Collecting, Exploring, Inventing

There are three things which the British have traditionally excelled at. Exploring the four corners of the world. Collecting what they find. And inventing clever little gadgets and gizmos that enable the former two.  Brits have an almighty list of inventions. The internal combustion engine, the jet engine, the train, radar, the electromagnet, television and toilet paper. Britain also shared the invention of the atomic bomb, although that seems to have been kept a secret on the other side of the Atlantic. Along with the invention of the aeroplane – a British inventor created a powered craft before the Wright brothers. But being British, he wandered off to other projects without bothering to put it to the test. It did work however. And, of course, a Brit created the Thermos flask. Must keep the tea hot, or the country would simply fall to pieces. You’re reading this on another great British invention by the by – the World Wide Web.

To ensure the continuing supply of British inventors into the rest of the 21st century, we created Viagra.  The list of inventions is seemingly endless. I once read that 90% of everything used in the home is, or was based on, a British invention. My favourites are often the Garen Shed inventors. Eccentric geniuses who produce ingenious devices, more often than not held together with sellotape and paperclips, from the back garden. I have two contemporary favourites. Trevor Bayliss, who managed to make a wind up radio – I own one. And James Dyson, the inventor of the Dyson vacuum cleaner. Is there a more satisfying story than a single man whose idea is rejected by the industry giant (wanting to protect their entirely unnecessary replacement bag sales revenue) who takes them on and bites them right in the ass? And now the new Dyson heater. I want one. I really, really want one. I’m simply not prepared for the fast coming British winter at all.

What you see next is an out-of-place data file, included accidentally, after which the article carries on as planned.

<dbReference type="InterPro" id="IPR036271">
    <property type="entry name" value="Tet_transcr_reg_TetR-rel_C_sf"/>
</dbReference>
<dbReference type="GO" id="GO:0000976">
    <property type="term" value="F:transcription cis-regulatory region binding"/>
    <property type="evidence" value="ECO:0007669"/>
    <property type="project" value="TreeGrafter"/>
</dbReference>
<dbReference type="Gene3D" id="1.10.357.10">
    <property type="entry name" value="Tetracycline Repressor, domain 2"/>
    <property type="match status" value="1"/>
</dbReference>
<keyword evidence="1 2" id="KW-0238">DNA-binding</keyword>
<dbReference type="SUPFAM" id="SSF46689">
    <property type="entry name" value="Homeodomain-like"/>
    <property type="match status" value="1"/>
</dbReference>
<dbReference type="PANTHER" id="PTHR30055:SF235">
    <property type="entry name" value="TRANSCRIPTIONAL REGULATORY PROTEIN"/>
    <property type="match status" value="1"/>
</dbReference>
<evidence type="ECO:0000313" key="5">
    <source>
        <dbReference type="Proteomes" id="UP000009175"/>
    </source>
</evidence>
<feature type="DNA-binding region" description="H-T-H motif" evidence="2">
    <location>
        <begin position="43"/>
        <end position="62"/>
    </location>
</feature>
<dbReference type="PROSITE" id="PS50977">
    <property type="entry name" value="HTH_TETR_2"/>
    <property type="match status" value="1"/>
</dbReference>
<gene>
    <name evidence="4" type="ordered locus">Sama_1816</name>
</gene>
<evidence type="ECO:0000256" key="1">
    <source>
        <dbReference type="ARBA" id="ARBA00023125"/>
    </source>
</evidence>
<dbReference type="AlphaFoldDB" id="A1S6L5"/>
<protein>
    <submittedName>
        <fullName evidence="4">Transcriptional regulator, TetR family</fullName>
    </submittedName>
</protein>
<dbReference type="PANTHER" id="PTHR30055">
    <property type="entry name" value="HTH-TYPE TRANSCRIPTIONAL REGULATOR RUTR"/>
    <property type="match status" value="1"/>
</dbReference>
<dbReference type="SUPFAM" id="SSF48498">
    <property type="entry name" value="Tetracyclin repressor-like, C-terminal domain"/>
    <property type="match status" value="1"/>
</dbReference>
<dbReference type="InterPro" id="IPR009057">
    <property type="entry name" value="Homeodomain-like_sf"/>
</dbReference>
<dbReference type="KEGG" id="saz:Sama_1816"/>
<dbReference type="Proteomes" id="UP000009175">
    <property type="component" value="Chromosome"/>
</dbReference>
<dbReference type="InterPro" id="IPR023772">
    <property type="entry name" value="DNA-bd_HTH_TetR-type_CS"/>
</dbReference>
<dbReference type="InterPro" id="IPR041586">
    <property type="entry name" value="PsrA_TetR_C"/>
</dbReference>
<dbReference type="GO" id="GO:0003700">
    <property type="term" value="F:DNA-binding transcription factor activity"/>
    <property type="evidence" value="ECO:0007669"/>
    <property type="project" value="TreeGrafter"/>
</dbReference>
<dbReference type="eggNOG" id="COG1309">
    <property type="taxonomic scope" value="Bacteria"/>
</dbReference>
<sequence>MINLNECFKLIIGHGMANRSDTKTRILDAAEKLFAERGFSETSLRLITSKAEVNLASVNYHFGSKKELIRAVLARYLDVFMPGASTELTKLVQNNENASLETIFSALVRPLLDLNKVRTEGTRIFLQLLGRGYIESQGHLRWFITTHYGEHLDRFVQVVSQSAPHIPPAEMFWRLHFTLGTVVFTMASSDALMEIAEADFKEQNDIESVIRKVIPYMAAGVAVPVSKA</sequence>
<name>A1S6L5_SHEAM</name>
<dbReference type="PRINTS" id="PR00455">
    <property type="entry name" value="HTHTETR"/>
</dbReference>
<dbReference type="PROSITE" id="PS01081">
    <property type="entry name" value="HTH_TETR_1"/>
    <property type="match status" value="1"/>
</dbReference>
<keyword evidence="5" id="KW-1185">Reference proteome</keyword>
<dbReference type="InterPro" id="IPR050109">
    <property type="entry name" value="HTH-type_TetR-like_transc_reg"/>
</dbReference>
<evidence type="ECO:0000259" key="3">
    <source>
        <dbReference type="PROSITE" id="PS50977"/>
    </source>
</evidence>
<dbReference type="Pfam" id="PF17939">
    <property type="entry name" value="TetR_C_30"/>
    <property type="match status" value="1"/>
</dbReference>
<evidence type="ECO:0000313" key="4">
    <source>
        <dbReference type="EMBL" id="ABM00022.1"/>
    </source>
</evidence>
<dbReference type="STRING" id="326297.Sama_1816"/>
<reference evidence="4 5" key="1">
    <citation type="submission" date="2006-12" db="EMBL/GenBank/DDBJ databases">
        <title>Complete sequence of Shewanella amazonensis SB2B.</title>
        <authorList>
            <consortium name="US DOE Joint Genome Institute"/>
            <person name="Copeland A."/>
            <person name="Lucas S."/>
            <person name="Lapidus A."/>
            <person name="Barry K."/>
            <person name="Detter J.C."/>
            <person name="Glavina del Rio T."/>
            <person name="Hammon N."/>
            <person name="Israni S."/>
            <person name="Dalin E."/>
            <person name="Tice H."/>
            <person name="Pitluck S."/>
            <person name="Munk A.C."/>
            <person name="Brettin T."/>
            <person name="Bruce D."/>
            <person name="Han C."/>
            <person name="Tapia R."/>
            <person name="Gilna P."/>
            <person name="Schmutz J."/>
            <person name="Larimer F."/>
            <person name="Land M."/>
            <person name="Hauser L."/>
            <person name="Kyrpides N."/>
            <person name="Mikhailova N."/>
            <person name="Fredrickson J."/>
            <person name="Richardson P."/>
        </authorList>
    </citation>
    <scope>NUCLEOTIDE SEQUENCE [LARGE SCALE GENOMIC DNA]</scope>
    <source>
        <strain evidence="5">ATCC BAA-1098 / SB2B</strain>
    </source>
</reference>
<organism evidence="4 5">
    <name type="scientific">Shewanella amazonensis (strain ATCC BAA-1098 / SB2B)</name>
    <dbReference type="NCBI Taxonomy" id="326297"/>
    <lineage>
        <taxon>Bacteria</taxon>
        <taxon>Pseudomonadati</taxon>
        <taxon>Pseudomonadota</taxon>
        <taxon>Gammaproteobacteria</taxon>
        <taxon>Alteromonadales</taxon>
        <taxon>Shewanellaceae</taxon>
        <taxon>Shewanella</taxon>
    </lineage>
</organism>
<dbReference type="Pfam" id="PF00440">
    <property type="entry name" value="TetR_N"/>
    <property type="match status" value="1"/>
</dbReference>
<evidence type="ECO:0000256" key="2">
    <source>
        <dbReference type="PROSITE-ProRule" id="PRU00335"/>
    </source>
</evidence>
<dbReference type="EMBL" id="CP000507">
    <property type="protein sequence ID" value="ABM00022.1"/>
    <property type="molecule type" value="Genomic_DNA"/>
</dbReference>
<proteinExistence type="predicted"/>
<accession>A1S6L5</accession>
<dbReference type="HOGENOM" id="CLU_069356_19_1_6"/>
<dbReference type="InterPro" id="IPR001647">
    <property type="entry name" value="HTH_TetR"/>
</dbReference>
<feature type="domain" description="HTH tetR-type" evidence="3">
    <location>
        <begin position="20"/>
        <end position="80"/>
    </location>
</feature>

6 thoughts on “Collecting, Exploring, Inventing

  1. Pingback: From The First Cars In History To 1860 | Car History

  2. Pingback: The Invention Of Car | Car History

  3. Judy says:

    Cool I want one too!

    “But being British, he wandered off to other projects without bothering to put it to the test.” Is that what’s wrong with me? I thought about it! LOL


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